A Feast Most Nobel
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During the course of the India-Swedish Nobel Memorial Week, which concludes today, one of the more interesting events was a cook-out at Delhi's The Park hotel in Janpath, involving kids dishing out smorgasbord (a traditional Swedish buffet-style meal). At the helm of the affairs was Chef Mark Phoenix, a member of the Nobel Committee that decides the menu for the Nobel Banquet held at Stockholm's highly celebrated Blue Hall.
As Phoenix taught the kids, both Indian and Swedish, how to prepare traditional Swedish dishes like Gravlax (pickled fish, usually salmon), he was perfectly at ease instructing them, which is not surprising since he has been in and out of India since 2003. "While most of my work has been based in Delhi (including a stint as the General Manager of the British High Commission), I've had the opportunity to travel to places such as Varanasi, Kerala and Goa. I just love the diversity in the food here, it's like every state has a different flavour. And the people are as varied and wonderful as the food" he says.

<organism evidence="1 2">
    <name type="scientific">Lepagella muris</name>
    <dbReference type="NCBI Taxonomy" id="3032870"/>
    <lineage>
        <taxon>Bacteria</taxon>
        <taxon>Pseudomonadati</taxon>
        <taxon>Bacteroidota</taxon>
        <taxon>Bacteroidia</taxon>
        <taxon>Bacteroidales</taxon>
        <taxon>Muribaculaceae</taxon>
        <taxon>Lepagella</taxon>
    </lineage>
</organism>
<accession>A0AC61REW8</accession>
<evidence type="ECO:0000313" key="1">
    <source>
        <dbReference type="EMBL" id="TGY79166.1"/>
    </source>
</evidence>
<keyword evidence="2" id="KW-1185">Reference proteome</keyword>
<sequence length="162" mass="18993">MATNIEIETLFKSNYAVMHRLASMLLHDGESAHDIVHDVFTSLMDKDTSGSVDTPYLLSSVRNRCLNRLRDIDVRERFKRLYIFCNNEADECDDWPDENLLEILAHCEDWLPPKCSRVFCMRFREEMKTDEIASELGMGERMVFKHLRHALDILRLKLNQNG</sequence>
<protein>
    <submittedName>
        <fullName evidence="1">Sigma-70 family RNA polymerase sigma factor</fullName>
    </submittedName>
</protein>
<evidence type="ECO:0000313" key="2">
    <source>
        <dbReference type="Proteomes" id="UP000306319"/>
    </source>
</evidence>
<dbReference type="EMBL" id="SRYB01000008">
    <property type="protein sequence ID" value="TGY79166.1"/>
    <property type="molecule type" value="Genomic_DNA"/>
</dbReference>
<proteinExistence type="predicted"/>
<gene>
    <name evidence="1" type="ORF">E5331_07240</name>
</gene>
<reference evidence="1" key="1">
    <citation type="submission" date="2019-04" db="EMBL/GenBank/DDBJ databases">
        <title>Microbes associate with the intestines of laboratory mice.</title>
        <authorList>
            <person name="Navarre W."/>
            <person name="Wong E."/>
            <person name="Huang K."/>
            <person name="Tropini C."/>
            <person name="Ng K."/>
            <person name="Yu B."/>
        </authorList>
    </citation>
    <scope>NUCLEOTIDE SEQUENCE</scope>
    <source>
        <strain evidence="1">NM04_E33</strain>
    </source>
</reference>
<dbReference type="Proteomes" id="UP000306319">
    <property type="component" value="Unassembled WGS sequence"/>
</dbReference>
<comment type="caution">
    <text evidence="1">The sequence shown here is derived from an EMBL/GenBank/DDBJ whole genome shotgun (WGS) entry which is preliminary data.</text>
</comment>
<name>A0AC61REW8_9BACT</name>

Originally from Sweden, Phoenix has traveled all over the world during the course of his career, specialising primarily in Swedish, French and Italian cuisines. He has consulted hotels and restaurants as diverse as the Intercontinental in Hyde Park, London, the Nordic Club, Dhaka and Buddha Bar in various parts of the world. Interestingly, when cooking for the laureates, it is his expertise with his native Swedish cuisine that is of most use. "Most people seem to think that the Nobel Banquet is this elaborate feast, with dishes from all over the world. In fact since 1999, it has been a simple three-course meal, comprising mainly Scandinavian fare", he explains, adding with a smile, "you're not going to find pasta or paella being served here."